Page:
“We also try to celebrate the good! Fishing industry news often only reaches the mainstream media when it is ‘bad’ – a particularly bad case of crew being abused, or accusations of environmental damage.

“This reflects on future recruitment of crew – what youngster wants to join an industry portrayed in this way? So it’s important that we emphasise the facts that (i) the majority of foreign crew welcome employment in the UK fishing industry, (ii) they are treated well here, and (iii) their remittances home often benefit large extended families.

“We also strongly support moves to replace the transit visa with a better system that will afford fishermen more protection from ill treatment, allow fishermen and vessel owners greater flexibility, and also remove the grey area related to fishing inside 12 miles of shore.

“I also wholeheartedly agree with Nusrat Ghani MP, the former shipping minister, who wrote recently that removing the right to work from the fishermen inside the National Referrals Mechanism ‘strips them of dignity’.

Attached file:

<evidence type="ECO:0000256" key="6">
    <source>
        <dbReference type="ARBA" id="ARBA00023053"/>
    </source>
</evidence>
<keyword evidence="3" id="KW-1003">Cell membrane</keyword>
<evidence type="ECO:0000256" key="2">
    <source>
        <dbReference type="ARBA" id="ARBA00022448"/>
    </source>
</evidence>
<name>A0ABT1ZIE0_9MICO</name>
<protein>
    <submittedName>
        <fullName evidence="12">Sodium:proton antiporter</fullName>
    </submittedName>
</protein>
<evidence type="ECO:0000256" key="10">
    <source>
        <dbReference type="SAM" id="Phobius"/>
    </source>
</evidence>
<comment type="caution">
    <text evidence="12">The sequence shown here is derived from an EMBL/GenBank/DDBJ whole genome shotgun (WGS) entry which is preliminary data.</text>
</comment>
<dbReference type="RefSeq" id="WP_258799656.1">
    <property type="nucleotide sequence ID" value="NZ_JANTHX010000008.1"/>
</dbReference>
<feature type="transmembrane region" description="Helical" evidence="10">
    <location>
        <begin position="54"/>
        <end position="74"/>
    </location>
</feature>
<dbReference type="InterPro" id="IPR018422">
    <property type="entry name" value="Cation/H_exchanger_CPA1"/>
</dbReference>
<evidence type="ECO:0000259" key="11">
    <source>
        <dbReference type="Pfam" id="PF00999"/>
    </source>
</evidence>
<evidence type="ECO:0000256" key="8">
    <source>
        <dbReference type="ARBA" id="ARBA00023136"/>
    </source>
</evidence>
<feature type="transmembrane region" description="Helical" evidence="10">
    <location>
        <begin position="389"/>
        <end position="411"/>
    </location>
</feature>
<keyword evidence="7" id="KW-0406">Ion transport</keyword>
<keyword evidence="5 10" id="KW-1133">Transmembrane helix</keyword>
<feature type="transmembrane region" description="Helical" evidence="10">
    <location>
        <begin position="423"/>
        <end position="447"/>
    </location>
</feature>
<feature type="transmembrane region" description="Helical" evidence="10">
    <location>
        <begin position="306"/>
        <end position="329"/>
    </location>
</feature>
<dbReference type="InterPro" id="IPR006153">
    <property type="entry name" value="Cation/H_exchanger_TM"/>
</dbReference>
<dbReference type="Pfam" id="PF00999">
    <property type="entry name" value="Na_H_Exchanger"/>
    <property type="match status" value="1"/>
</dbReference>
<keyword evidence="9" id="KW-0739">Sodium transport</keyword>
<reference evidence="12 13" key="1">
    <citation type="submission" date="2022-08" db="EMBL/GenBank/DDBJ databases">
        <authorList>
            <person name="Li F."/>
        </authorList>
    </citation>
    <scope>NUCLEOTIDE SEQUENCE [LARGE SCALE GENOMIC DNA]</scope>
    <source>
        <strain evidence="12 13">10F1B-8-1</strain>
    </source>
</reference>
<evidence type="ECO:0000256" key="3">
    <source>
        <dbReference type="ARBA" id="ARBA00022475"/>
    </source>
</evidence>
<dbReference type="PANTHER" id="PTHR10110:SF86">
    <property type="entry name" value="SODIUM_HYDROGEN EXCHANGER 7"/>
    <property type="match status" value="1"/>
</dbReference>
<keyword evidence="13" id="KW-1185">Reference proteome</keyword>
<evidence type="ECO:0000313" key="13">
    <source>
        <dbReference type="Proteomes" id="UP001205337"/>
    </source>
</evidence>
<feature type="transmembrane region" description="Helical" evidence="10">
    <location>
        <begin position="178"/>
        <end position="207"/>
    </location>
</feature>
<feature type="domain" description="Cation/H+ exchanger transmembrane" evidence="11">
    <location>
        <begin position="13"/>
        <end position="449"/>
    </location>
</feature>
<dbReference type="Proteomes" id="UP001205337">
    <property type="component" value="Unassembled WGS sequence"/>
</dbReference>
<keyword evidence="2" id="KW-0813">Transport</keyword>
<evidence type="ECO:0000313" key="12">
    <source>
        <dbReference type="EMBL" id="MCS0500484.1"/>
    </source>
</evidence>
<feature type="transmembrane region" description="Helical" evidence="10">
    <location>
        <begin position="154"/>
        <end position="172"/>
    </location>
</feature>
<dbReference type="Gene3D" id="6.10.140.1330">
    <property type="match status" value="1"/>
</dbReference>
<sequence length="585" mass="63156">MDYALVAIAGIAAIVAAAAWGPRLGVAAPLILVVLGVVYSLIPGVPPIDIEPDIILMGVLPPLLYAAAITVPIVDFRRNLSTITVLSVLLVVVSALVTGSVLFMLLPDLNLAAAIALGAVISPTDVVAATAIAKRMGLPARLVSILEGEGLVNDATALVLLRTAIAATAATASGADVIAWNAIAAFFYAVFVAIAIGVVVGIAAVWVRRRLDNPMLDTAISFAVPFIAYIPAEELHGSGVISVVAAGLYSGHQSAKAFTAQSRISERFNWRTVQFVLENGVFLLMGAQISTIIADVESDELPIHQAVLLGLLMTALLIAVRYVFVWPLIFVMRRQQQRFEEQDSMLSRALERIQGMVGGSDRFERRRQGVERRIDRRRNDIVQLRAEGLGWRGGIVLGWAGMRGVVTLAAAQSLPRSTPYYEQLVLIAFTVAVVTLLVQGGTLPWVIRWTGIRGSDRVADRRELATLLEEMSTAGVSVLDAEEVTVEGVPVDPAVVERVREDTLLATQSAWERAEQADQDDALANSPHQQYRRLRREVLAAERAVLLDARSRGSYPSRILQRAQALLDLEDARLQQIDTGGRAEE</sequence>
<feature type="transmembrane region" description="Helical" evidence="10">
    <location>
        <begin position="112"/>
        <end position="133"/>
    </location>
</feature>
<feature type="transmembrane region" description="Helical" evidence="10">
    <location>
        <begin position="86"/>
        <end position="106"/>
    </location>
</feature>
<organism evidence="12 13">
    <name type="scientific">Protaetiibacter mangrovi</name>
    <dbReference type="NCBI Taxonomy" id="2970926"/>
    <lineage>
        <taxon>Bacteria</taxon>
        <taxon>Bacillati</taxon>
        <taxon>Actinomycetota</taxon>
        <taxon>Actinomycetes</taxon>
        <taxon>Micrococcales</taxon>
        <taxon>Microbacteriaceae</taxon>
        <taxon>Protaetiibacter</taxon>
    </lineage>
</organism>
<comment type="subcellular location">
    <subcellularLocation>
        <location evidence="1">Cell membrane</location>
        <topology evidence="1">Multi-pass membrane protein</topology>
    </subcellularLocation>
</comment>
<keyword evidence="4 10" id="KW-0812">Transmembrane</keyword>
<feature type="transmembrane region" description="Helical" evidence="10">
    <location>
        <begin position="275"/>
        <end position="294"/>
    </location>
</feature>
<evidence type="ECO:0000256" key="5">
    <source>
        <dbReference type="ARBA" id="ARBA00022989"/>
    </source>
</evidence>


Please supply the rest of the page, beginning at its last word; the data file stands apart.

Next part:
“Stella Maris is committed to supporting all fishermen, here in the UK and overseas, and to working in partnership with all stakeholders in the fishing industry who share our commitment to upholding the rights and dignity of all fishermen.”

To read more about the work of Stella Maris, click here.

This story was taken from the latest issue of Fishing News. For more up-to-date and in-depth reports on the UK and Irish commercial fishing sector, subscribe to Fishing News here or buy the latest single issue for just £3.30 here

Image above: Stella Maris Scotland senior area chaplain Deacon Joe O’Donnell with two Ghanaian fishermen in Ayrshire. The fishermen were living in the harbour area during the pandemic and were short of funds, so Joe provided them with food and supplies and gave them his bike to use.